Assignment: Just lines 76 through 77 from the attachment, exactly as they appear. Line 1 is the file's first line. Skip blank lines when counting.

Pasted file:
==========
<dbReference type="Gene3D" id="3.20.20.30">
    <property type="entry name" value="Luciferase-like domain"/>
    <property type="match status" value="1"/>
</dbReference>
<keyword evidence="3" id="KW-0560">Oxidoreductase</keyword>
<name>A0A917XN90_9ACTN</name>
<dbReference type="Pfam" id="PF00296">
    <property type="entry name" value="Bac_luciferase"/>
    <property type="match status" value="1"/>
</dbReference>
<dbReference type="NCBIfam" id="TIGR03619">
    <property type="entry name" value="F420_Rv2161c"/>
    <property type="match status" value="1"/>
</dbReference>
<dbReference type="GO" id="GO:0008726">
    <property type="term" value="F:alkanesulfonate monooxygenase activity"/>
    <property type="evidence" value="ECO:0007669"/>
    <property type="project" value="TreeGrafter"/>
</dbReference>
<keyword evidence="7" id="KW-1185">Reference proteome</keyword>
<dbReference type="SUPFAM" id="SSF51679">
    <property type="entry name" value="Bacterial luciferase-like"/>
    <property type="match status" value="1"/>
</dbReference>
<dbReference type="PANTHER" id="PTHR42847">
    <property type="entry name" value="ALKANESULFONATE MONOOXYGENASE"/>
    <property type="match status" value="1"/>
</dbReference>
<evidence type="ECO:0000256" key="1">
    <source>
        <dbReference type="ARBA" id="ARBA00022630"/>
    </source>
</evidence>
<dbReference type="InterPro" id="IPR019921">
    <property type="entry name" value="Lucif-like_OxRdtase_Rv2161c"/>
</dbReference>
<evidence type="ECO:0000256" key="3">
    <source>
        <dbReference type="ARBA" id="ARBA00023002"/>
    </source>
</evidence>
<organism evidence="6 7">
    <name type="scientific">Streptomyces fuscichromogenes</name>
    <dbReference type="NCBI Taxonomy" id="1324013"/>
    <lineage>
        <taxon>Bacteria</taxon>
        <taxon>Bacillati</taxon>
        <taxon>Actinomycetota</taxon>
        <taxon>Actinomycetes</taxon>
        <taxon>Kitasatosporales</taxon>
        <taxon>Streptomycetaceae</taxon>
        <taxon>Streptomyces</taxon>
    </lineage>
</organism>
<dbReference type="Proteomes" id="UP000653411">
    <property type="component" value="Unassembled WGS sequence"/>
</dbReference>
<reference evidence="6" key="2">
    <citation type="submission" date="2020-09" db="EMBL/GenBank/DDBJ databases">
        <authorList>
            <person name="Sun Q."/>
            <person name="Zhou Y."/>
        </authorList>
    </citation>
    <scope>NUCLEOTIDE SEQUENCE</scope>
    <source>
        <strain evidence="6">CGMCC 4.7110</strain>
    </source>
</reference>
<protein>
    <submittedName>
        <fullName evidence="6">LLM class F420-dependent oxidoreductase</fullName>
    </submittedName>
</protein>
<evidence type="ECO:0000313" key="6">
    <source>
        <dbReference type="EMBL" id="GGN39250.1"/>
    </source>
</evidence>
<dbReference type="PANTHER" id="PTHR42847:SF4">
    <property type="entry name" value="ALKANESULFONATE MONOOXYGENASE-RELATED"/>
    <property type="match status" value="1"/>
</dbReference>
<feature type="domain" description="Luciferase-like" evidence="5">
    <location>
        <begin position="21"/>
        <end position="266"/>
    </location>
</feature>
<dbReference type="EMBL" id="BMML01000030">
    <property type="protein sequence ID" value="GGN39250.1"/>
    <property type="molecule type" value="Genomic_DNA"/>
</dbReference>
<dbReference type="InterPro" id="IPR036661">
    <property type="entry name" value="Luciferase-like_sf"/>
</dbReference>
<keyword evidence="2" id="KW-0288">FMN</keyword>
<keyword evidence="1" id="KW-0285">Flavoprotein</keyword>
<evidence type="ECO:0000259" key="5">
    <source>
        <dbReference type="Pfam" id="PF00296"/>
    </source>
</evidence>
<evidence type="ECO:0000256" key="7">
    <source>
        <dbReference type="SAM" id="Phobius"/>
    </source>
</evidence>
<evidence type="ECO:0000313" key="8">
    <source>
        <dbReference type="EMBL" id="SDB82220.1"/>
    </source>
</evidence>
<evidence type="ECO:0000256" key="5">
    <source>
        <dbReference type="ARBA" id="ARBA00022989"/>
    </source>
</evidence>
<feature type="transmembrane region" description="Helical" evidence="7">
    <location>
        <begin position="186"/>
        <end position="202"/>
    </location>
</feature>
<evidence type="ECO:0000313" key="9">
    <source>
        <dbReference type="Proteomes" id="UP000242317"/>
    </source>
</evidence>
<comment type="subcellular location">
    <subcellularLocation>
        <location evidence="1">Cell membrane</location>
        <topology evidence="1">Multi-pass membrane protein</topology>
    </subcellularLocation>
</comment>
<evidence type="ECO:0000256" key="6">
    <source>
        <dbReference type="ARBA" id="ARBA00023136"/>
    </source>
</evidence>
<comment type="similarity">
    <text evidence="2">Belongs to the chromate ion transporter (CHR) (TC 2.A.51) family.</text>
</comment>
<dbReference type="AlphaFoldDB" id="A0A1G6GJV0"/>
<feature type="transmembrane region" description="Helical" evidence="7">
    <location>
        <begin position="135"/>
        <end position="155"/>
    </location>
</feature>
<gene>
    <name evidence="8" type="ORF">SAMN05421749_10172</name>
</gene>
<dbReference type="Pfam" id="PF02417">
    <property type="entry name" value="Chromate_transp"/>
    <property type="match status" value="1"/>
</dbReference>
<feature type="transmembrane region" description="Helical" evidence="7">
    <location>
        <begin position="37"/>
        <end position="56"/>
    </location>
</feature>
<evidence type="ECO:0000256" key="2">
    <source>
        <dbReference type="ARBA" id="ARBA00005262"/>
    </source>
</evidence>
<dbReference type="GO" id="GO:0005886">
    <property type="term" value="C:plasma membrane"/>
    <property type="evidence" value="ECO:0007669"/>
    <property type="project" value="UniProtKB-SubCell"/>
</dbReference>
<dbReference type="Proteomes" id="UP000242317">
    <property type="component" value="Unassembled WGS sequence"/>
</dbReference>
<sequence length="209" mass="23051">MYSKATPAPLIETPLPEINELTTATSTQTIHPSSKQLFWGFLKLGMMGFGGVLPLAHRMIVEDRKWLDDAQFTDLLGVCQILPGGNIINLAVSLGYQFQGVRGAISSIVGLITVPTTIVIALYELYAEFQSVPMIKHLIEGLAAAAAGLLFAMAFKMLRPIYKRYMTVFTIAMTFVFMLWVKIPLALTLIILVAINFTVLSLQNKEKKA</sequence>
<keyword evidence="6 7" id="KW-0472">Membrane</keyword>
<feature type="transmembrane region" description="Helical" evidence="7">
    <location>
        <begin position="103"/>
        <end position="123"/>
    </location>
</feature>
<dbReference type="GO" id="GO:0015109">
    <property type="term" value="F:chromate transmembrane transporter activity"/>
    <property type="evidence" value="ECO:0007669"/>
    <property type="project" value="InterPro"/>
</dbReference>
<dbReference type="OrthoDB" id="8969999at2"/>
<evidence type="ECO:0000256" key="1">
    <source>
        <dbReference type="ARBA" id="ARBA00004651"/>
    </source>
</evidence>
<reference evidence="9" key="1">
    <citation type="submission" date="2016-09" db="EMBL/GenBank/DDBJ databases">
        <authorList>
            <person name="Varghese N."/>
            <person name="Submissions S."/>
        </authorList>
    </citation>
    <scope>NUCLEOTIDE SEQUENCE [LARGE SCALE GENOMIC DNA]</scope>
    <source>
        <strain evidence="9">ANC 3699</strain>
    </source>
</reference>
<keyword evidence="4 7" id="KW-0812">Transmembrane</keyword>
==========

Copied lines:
    <source>
        <dbReference type="EMBL" id="GGN39250.1"/>